The Spirolog flow sensor apparatus (Figures 1-3) comprises a hot-wire assembly , positioned within the expiratory limb of the breathing circuit and constructed of two sets of a micrometric thin platinum wire filament (that can be visualized in Figure 4a, black arrow), each of which is mounted and stretched between two parallel adjacent needle-shaped conducting pins (Figure 2, thick and thin black arrows), through which an electric current is applied to heat the wire to a temperature above the ambient. The first wire (Figure 1, platinum wire "A") is the one that cools as gas flows past it. Gas velocity is calculated by way of flow and displayed as TV on the anesthesia machine monitor screen. The second wire (Figure 1, platinum wire "B") compensates for interferences from different gases present in the fresh gas delivered to the patient. Each gas has specific thermal conductivity, thus the amount of heat removed from the wire is indicative for gas composition.
Figure 1. Schematic drawing of Spirolog anemometer.
Figure 2. A view inside the plastic tube housing (which is shown in 3, white arrowheads) of a brand new Spirolog flow sensor. Two pairs of needle-shaped conducting pins (thick and thin black arrow) positioned parallel to each other, restraining a micrometric thin platinum wire filament (that can be visualized in figure 4a, black arrow) mounted between their tops, anchored and stretched between.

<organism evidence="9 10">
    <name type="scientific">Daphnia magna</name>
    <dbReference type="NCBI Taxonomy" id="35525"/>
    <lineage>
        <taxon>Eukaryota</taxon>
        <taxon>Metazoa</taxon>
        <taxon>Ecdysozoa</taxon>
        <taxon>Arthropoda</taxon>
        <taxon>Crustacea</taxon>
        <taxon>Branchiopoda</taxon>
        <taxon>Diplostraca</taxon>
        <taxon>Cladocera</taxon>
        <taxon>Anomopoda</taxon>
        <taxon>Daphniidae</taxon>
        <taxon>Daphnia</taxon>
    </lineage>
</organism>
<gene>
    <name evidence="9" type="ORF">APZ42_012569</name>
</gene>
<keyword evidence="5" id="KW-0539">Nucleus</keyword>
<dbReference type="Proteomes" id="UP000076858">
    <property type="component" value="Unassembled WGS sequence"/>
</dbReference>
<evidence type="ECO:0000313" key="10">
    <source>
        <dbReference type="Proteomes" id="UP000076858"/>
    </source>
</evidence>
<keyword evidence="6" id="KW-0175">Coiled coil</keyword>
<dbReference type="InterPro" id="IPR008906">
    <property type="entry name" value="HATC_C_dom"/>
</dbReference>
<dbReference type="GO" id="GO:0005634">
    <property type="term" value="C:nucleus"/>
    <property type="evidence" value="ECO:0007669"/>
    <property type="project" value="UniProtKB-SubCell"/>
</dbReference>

Figure 3. The Spirolog flow sensor. The hot-wire assembly (black arrow) built at one end into a plastic tube housing (white arrowheads) and at its opposite end attached to an adapter (white arrow) connected to a cable (A).
Figure 4. a. A view inside the plastic tube housing of the faulty Spirolog flow sensor. The left needle-shaped pins are bent and distorted (white arrow). The black arrow points at the micrometric thin platinum wire filament mounted between the tops of the needle-shaped pins, although in the image it is hanged loose instead its original stretched state. b. The hot wire assembly detached from its plastic tube housing showing the bent needle-shaped pin (white arrow) and the O-ring (O).
Practically, the Spirolog flow sensor (Figure 3) is built of a plastic tube housing, made of two inverted cones connected to each other (Figure 3, white arrowheads) that acts as both, a hot-wire assembly holder and a fresh gas conduit, and to which the hot-wire assembly (Figure 4b) is embedded into and tightly affixed by the aid on an O-ring (Figure 4b, O). At its opposite end, the hot-wire assembly is attached to an adapter (Figure 3, white arrow) which is in turn connected to a transmission cable (Figure3, A) that is plugged to a control console at the inner side of the anesthesia machine.
The exact distance between the tops of each pair of needle-shaped pins, positioned parallel to each other and restrain the wire, is essential for creating a predetermined stretch allowing it to stay aligned in a straight line. Such tension is critical to reliably measure temperature changes from gas flow through the wire. It is therefore obvious that any alteration in the parallelism of the two needle-shaped pins will result in erroneous flow velocity readings.